Israeli authorities on Sunday recognized the 2018 stone throwing in the West Bank that killed Aisha Rabi as a terror attack, but refused to recognize the Palestinian mother-of-eight as a terror victim.
The Defense Ministry’s criteria require individuals targeted in attacks to either be Israeli citizens or have an Israeli residency permit in order to be recognized as victims of terror and receive compensation from the National Insurance Institute.
Rabi — who was killed after a 16-year-old Israeli allegedly hurled a massive rock at the windshield of her car as she traveled with her husband and daughter near the northern West Bank’s Tapuah Junction — does not fit either of those criteria.
The lawyers representing Rabi’s family Nabila Kaboub and Mohamad Rahal told The Times of Israel that they planned to appeal the decision in order to ensure that Rabi, 47, will posthumously be considered a terror victim.
Rahal said that he also plans to use the Sunday ruling to file a motion to have Rabi’s husband, Yakoub and nine-year-old daughter Rama recognized as terror victims. Yakoub holds an Israeli residency permit, which he expected would allow for a swift accreditation by Israeli authorities on the matter.
Rahal said the initial decision to deem the stone throwing a terror attack was unprecedented in its own right. This was just the second time an attack targeting a non-Israeli Palestinian was recognized as an instance of terror, and the first time when the victim did not have Israeli residency status.
Last year Mahmoud Abu Asabeh, was recognized as a victim of terror. Abu Asabeh, 48, from the West Bank city of Halhul, was in Israel on a work permit when the building in Ashkelon where he was staying was struck by a rocket during a major flareup in November 2018 between the Israeli military and Gaza-based terror groups.
Israel also posthumously recognized Muhammed Abu Khdeir, who was kidnapped and brutally murdered by three Jewish extremists in 2014, as a victim of terror. Abu Khdeir, however, was an Israeli citizen from the East Jerusalem neighborhood of Shuafat. His family asked that his name be removed from the Victims of Acts of Terror Memorial on Mount Herzl, but his official Defense Ministry status as a terror victim remains.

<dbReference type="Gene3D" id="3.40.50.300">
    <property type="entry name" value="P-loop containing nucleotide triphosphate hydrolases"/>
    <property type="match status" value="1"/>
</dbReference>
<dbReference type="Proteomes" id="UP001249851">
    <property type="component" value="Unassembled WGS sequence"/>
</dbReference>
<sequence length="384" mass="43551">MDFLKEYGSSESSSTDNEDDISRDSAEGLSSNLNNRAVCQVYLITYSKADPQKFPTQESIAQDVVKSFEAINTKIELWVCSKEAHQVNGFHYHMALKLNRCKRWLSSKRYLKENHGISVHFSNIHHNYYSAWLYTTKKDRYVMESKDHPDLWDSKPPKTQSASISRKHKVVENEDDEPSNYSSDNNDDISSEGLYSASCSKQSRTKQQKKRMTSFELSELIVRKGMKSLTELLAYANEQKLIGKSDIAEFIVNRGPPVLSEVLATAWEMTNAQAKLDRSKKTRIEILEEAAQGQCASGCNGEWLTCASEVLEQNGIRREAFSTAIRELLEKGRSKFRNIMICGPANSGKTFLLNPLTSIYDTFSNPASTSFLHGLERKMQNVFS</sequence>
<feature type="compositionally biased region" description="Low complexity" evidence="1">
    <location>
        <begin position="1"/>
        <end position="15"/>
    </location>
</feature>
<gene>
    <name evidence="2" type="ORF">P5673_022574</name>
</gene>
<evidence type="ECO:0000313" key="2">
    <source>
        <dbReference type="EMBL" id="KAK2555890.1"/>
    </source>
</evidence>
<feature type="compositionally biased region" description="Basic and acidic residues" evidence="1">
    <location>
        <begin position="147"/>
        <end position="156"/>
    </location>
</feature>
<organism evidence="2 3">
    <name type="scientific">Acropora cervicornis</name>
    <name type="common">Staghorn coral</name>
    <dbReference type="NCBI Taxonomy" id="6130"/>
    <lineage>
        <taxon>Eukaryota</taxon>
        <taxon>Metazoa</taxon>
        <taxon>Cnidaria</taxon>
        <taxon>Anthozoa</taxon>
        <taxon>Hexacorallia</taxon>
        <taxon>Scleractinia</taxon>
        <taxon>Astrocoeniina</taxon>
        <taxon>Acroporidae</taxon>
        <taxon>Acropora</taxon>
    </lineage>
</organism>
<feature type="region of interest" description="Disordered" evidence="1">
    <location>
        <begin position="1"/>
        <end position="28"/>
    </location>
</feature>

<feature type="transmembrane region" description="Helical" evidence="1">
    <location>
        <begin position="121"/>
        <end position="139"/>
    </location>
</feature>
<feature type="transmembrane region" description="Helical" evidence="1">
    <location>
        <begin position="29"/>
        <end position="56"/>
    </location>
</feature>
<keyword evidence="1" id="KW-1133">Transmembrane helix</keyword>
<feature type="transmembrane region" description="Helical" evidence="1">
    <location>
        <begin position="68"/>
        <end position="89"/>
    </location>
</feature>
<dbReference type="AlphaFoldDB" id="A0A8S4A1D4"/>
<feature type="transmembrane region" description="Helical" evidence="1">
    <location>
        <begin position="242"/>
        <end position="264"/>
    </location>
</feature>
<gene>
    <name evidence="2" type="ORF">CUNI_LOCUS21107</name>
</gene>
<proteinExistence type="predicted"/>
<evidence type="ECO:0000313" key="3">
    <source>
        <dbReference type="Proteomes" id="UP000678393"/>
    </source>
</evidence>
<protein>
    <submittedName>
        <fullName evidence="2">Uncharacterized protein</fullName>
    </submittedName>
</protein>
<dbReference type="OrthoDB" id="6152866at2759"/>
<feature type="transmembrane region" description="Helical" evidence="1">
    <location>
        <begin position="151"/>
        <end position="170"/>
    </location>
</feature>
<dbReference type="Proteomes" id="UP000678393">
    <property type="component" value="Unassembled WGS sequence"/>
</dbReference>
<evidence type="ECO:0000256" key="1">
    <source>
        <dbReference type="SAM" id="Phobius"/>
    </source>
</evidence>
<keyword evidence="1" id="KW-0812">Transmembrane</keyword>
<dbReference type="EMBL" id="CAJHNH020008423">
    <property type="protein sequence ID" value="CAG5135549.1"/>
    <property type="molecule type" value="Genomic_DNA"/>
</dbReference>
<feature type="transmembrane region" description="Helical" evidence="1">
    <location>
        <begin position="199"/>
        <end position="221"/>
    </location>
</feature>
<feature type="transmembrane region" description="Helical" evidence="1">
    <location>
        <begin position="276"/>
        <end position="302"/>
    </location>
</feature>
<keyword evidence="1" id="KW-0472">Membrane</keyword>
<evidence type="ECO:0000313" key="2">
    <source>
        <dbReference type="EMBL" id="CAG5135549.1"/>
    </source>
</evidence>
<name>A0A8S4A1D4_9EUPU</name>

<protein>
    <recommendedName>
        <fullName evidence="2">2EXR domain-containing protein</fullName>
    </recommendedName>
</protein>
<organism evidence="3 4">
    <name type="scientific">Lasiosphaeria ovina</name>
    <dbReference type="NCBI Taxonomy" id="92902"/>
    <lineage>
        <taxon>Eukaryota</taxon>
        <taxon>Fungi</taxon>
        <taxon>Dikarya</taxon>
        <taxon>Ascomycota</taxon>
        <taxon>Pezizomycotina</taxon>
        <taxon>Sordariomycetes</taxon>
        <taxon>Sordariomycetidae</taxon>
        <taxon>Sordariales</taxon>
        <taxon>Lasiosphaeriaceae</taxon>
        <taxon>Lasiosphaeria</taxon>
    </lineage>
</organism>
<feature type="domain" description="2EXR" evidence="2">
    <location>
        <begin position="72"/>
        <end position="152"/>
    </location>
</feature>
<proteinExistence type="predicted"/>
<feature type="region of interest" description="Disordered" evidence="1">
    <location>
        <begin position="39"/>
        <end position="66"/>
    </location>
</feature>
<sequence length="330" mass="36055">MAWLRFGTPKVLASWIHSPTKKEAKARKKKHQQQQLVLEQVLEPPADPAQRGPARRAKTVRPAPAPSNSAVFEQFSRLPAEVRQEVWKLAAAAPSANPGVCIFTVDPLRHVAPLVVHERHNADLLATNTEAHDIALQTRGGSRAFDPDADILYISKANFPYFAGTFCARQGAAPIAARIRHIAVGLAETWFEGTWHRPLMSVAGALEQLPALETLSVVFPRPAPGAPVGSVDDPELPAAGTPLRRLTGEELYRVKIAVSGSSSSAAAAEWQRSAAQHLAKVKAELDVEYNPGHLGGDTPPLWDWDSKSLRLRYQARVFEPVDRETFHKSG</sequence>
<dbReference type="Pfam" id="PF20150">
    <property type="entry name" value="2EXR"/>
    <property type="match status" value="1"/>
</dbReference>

The suspect in the attack on Rabi, a student at the Pri Haaretz yeshiva in the northern West Bank settlement of Rehelim, was charged last year with manslaughter, aggravated stone throwing at a moving vehicle, and intentional sabotage of a vehicle. The suspect was a minor at the time of the incident and cannot be named.
Each of the charges was qualified by the State Prosecutor’s Office as having been carried out “in the context of a terrorist act.”
According to the charge sheet, the suspect departed from the Pri Haaretz yeshiva accompanied by several other students late on the evening of October 12, 2018. The group arrived at a hilltop between the Rehelim Junction and the Tapuah Junction, overlooking Route 60 — the West Bank’s main north-south artery. The suspect then hurled a large rock weighing roughly two kilograms (4.4 pounds) at a Palestinian vehicle, “out of an ideological motive of racism and hostility toward Arabs everywhere,” the indictment said.
Last May, the now-17-year-old was granted release to a restrictive house arrest as part of which he has been required to wear an electronic ankle bracelet, be under the 24/7 supervision of two adult family guardians, and have no contact whatsoever with non-family members.
Kaboub said that she also plans on using the Sunday decision to file civil lawsuits against the suspect, the other students who accompanied him as well as the yeshiva.
She also said that the Sunday decision would be influential at a Supreme Court hearing in two months regarding a request by Rabi’s defense team to demolish the home of the suspected attacker. While the Israeli teen has not yet been convicted, Israeli law does not require a verdict before security forces carry out the punitive measure.
Kaboub said that while Yakoub and Rama survived the attack, they both suffer from severe psychological ramifications including PTSD that will require millions of shekels in treatment.
For his part, Yakoub Rabi told The Times of Israel that he has had a hard time finding work since the attack as many Israeli employers have refused to hire him upon learning of his identity.
The widower said he had met earlier this month with Palestinian Authority President Mahmoud Abbas who had offered to file a case in the International Criminal Court against Israel regarding his wife’s killing. Rabi’s lawyers said it was not yet clear whether the case would move forward at The Hague.
Rabi also met with President Reuven Rivlin last June at the President’s Residence in Jerusalem where Rivlin expressed his sympathies to the widower in person.
“I just want justice and to be treated and compensated the same way an Israeli would if he were a victim of a Palestinian terror attack,” he said.